Today’s ruling by the Constitutional Court on whether Parliament should be compelled to initiate impeachment proceedings against President Jacob Zuma may help newly elected ANC president Cyril Ramaphosa’s and his party to deal with the two centres of power conundrum.
The clamour for Zuma’s removal has grown since Ramaphosa’s election at the ANC’s 54th national conference recently, with the new ANC boss under pressure to act against the president. On the other hand Zuma continues to enjoy support by elements in his party who are unlikely to take kindly to any action against their leader.
The Constitutional Court reserved judgment on the matter in September after opposition parties submitted an application calling on the court to force Parliament’s hand in the wake of a ruling that Zuma failed to uphold the Constitution for not abiding by the public protector’s finding that he repay some of the public money spent on his sprawling rural home.
Eric Mabuza, the instructing attorney for opposition parties EFF, UDM and Cope, said they were optimistic the ConCourt would rule in their favour. Mabuza said the court would have to rule firstly on whether the conduct of the president was impeachable.
“The other thing will be to instruct Parliament to set up an impeachment process where the president will be given an opportunity to answer the allegations against him and once the impeachment process concludes they will either find him guilty or not. If they find him guilty Parliament will then have to vote on it,” he said.
Some analysts believe the ConCourt would be loath to dictate to Parliament on the matter. Political analyst Prof Sipho Seepe warned that the ConCourt should not undermine the Constitution.
“I do not understand why the opposition parties approached the ConCourt as the National Assembly still holds the power (on) whether Zuma would be impeached,” Seepe said.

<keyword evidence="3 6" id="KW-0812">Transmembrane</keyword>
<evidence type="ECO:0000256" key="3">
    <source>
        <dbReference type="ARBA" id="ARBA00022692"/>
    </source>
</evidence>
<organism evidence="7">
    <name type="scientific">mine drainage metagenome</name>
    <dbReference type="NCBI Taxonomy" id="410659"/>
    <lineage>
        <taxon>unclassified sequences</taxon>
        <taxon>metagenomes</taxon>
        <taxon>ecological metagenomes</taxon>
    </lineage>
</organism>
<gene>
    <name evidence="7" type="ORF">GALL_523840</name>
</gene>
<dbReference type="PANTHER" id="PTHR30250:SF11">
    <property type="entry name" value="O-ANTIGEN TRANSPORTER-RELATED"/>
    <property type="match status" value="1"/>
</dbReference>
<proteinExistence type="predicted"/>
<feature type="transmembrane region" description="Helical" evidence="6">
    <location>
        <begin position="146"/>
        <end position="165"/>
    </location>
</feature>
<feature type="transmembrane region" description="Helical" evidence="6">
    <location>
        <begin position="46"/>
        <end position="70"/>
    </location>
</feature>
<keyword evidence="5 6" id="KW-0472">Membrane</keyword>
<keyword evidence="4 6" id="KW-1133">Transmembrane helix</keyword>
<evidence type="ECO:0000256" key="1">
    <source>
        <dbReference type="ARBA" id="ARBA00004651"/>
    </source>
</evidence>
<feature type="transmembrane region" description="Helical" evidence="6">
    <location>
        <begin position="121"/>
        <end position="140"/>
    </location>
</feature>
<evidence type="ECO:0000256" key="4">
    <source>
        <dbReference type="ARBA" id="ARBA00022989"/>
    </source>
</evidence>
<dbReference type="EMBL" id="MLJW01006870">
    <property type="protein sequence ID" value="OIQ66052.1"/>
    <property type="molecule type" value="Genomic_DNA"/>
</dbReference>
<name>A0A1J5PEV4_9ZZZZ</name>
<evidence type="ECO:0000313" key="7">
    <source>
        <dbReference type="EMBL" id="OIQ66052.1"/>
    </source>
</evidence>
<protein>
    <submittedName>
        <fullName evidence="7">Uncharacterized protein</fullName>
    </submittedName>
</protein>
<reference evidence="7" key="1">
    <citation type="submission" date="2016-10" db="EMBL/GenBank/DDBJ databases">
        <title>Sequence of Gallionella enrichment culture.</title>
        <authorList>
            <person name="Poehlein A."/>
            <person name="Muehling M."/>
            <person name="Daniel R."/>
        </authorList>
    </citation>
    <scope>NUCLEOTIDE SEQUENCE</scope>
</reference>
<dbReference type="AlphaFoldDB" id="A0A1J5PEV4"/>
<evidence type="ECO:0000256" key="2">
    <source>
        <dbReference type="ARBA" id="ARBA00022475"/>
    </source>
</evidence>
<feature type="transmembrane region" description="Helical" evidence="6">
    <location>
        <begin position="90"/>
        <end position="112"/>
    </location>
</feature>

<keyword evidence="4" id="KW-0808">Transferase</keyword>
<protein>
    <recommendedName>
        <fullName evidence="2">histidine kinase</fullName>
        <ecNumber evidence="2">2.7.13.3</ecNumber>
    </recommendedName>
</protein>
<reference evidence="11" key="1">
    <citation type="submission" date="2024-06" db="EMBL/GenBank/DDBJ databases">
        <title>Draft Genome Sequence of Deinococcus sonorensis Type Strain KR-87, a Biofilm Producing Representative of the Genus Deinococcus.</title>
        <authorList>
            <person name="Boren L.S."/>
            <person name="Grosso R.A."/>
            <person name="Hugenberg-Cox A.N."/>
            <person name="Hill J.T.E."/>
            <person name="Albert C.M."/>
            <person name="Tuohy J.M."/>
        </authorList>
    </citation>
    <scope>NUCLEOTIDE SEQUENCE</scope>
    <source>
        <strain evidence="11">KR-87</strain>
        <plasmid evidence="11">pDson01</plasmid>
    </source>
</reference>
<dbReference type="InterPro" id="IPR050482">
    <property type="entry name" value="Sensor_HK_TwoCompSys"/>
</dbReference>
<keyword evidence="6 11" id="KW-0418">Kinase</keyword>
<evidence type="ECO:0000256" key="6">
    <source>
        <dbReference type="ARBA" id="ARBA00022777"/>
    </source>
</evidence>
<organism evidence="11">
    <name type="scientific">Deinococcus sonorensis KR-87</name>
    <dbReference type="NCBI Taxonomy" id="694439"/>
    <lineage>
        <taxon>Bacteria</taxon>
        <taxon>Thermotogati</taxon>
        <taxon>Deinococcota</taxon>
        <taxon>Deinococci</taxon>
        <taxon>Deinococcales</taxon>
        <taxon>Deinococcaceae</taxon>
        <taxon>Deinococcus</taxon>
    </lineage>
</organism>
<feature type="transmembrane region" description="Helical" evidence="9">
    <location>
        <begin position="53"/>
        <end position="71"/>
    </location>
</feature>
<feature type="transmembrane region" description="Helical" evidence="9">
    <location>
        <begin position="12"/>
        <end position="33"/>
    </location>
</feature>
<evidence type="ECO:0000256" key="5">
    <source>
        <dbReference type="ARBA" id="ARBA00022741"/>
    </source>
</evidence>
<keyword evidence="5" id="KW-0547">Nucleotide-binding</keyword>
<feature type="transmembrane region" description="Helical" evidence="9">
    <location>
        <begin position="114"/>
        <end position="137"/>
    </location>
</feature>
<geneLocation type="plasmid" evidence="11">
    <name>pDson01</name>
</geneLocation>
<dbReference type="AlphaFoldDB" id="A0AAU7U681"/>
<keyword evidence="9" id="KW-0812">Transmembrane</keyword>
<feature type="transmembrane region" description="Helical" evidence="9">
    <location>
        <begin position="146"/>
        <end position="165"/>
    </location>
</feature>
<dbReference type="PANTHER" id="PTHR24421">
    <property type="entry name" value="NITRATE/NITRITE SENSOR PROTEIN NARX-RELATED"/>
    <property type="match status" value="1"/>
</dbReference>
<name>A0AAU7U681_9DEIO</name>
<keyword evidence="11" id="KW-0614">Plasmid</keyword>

The case brought by the EFF is far from an open and shut case.
The ConCourt has already ruled that Zuma failed to uphold and defend the Constitution and his oath of office by refusing to comply with former public protector Thuli Madonsela’s remedial action.
The ConCourt also ruled on various courses of action for Zuma including personally paying back his portion of the upgrades that did not relate to security improvements, admonishing the ministers involved and awarding costs.
In another judgment, however, the ConCourt left it up to Parliament and, more particularly the speaker, to decide whether a vote in Parliament should be by secret ballot.
In a climate where judges have been accused of judicial overreach, the questioning by chief justice Mogoeng Mogoeng, among others, during the hearing in September suggests that the question of the separation of powers was uppermost in their minds.
The EFF had argued that Mbete failed to put in place mechanisms to hold Zuma accountable. It argued that she did not convene a committee or other independent body to probe the president’s behaviour in violation of the Constitution.
Justice Mogoeng led the questioning of the counsel for the EFF and others expressing “disquiet” on making decisions for Parliament, asking whether the opposition parties had explored all possible avenues before going to court and whether their whole case, based on the speaker’s so-called inaction, was misplaced because it was the National Assembly as a whole that held the executive to account and not just Baleka Mbete.